Cable and telco lobbyists block broadband infrastructure subsidies in California

7 January 2016 by Steve Blum
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Money walks when bullshit talks.

A plan to add more money to the main fund used to subsidise broadband infrastructure in California – the California Advanced Services Fund (CASF) – is stalled, likely fatally. Assembly bill 238 would also have raised the minimum speed for acceptable service to 25 Mbps down/3 Mbps up, once areas with service that doesn’t even meet the current 6 Mbps down/1.5 Mbps up have a shot at upgrading and service at that level is available to 98% of Californian homes.

Assemblyman Mark Stone (D – Santa Cruz) pulled the bill from the agenda for a key committee meeting on Monday, following a meeting yesterday with cable and telephone company lobbyists, regional broadband consortia members, rural county representatives, executives from the California Emerging Technology Fund and others, including me. Because of the way legislative deadlines work, if the bill isn’t approved by the assembly utilities and commerce committee on Monday, it’s very unlikely to go any further.

It’s a tactical retreat. Given the strident and odiferous opposition from cable and telco lobbyists – not just at yesterday’s meeting but also in one-on-one talks with committee members – it was as certain as it can be that there weren’t enough yes votes to be had.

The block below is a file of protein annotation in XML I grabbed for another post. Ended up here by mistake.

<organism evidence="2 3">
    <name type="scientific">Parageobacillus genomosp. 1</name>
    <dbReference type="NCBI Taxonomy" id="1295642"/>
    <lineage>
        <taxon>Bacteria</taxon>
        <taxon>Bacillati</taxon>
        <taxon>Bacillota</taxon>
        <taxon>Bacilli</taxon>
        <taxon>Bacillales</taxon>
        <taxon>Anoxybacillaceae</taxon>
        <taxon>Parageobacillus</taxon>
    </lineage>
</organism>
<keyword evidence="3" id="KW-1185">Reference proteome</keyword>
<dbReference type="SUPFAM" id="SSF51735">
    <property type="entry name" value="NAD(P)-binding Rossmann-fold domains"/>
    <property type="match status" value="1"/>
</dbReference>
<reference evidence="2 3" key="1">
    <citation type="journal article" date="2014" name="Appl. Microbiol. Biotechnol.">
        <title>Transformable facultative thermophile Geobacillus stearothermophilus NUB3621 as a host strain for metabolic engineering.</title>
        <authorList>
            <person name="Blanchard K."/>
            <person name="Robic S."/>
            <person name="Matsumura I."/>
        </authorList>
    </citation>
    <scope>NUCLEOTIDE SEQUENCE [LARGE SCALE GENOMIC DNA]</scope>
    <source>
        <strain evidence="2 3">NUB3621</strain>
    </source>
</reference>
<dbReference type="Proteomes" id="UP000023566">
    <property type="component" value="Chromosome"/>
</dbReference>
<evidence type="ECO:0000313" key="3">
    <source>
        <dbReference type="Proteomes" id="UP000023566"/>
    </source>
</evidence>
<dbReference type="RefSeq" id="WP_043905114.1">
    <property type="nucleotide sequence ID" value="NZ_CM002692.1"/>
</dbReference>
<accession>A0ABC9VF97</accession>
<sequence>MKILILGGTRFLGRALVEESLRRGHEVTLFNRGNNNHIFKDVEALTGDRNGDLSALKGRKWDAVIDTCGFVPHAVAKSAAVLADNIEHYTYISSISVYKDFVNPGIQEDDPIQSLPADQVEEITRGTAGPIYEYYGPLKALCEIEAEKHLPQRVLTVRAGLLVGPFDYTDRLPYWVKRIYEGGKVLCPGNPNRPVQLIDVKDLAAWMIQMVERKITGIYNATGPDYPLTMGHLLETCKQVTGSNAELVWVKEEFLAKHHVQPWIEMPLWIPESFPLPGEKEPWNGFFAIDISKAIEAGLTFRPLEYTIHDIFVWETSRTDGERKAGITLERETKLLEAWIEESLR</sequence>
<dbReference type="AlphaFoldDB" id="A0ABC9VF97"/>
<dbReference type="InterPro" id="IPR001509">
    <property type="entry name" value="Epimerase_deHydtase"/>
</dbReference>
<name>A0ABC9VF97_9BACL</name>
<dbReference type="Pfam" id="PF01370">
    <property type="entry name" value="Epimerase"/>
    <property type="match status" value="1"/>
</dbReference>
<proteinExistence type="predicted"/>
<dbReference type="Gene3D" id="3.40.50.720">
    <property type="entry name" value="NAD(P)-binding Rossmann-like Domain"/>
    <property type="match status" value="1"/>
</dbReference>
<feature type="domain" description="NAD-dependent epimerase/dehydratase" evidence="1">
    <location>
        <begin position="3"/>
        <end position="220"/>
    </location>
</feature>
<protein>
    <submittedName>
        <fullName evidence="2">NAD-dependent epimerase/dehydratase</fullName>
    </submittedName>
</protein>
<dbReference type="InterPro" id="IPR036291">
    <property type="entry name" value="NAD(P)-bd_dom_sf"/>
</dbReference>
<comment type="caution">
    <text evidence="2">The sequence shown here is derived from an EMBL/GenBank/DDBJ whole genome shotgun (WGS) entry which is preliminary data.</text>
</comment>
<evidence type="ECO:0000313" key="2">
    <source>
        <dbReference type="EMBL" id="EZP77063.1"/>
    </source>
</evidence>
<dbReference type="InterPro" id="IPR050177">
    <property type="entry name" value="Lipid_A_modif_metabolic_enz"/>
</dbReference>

Frontier is the only major incumbent that’s been willing to play with the CASF program, and now that it’s taking over Verizon’s wireline systems it should be even more enthusiastic. But it’s clear that most would prefer to have CASF die a quick and quiet death. Cable companies won’t touch anything that might entangle them with state regulators. AT&T and Verizon are all about mobile, and aren’t interested in investing in wireline service. Most of all, cable companies and mobile carriers are upset that independent competitors are getting CASF subsidies.

Odds are the lobbyists will get their wish, at least where AB 238, which is a holdover from last year, is concerned. The window to revive it is all but closed. But 2016 is a new year, and there’s still the chance that a new bill can start the game afresh.